As we approach the end of 2012 and cast our eyes toward the new year, I’ve been reflecting on the rapid changes in communications and technology we’ve experienced recently.
The Pope created a Twitter account. Fake press releases (not to mention fake news from The Onion) were reported as real news. Venerable daily newspapers are folding or reducing the number of days they print. Sales of smartphones and tablets are overtaking those of traditional cell phones and PCs.
So what’s in store for 2013? Here are a few predictions.
- Faced with information overload, social media consumers will unfollow more Twitter accounts and unfriend more brands and acquaintances on Facebook. We already saw how the 2012 elections polarized the country and led many to block those with extreme views on both sides. The message here is to be relevant and focus on value-added information.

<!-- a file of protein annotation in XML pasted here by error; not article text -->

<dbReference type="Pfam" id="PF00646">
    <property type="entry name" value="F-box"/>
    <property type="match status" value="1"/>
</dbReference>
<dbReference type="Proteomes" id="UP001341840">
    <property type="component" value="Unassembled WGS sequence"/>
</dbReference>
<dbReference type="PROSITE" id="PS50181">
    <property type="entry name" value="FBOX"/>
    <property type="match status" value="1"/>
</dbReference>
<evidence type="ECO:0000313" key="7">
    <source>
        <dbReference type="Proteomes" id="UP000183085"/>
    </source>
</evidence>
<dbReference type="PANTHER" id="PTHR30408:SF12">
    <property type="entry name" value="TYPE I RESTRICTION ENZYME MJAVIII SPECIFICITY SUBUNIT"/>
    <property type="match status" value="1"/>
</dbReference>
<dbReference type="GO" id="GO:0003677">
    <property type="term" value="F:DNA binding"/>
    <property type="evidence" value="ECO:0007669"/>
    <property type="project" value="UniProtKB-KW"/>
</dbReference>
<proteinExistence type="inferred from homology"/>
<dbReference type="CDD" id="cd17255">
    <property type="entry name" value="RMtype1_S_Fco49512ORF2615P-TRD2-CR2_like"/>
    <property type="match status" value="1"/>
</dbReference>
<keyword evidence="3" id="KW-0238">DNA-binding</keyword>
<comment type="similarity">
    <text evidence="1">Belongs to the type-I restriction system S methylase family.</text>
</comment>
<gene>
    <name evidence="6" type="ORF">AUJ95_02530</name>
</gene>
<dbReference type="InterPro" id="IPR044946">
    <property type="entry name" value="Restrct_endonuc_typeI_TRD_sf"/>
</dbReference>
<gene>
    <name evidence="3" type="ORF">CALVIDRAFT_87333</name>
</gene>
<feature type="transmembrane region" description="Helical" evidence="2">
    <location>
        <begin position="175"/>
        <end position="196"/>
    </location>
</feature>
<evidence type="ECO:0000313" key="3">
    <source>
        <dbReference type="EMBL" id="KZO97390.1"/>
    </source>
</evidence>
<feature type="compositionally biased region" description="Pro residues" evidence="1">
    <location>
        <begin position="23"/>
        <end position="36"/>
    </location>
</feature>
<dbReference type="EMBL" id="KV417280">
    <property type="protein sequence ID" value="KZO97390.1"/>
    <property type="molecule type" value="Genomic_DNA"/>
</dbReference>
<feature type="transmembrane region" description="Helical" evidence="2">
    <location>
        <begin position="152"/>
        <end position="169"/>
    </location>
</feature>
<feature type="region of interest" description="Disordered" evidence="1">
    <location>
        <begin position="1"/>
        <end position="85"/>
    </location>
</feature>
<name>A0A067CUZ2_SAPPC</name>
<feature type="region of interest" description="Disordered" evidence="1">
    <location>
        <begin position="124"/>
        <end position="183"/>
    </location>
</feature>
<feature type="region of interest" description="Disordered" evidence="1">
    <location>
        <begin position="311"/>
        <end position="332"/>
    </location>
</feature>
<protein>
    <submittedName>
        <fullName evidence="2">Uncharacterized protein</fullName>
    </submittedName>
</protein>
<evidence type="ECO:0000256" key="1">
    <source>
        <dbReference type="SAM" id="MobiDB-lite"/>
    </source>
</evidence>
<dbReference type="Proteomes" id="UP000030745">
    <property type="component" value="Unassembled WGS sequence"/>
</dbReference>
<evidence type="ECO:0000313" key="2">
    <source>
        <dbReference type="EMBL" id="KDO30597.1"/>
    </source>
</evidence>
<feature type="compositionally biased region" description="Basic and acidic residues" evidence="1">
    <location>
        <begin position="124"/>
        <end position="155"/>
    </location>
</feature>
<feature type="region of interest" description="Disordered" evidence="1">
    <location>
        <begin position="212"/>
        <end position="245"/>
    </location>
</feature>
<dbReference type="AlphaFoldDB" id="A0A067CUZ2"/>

- More news organizations will share resources. In some cities, TV stations are sharing reporters. The News & Observer has outsourced a lot of its City Council and committees coverage to Raleigh Public Record. One day soon you may see, hear and read one reporter’s story on a local TV station, radio station, newspaper and blog.
- More news organizations will develop branded apps to reach mobile audiences. The apps will include simple ways to share news stories (e.g., sends a link via text or email) and to submit and share news tips, photos and videos.
- Local media will rely more on freelancers and contributors, making it hard to develop relationships with full-time reporters working a particular beat.
- Independent hackers will continue to uncover dirt on companies and politicians but will be more emboldened to sell their findings to the highest bidder, even if it’s the National Enquirer.
- Lindsay Lohan will just go away.
Okay that last one is more of a wish than a prediction, but I’ll be happy if it comes true.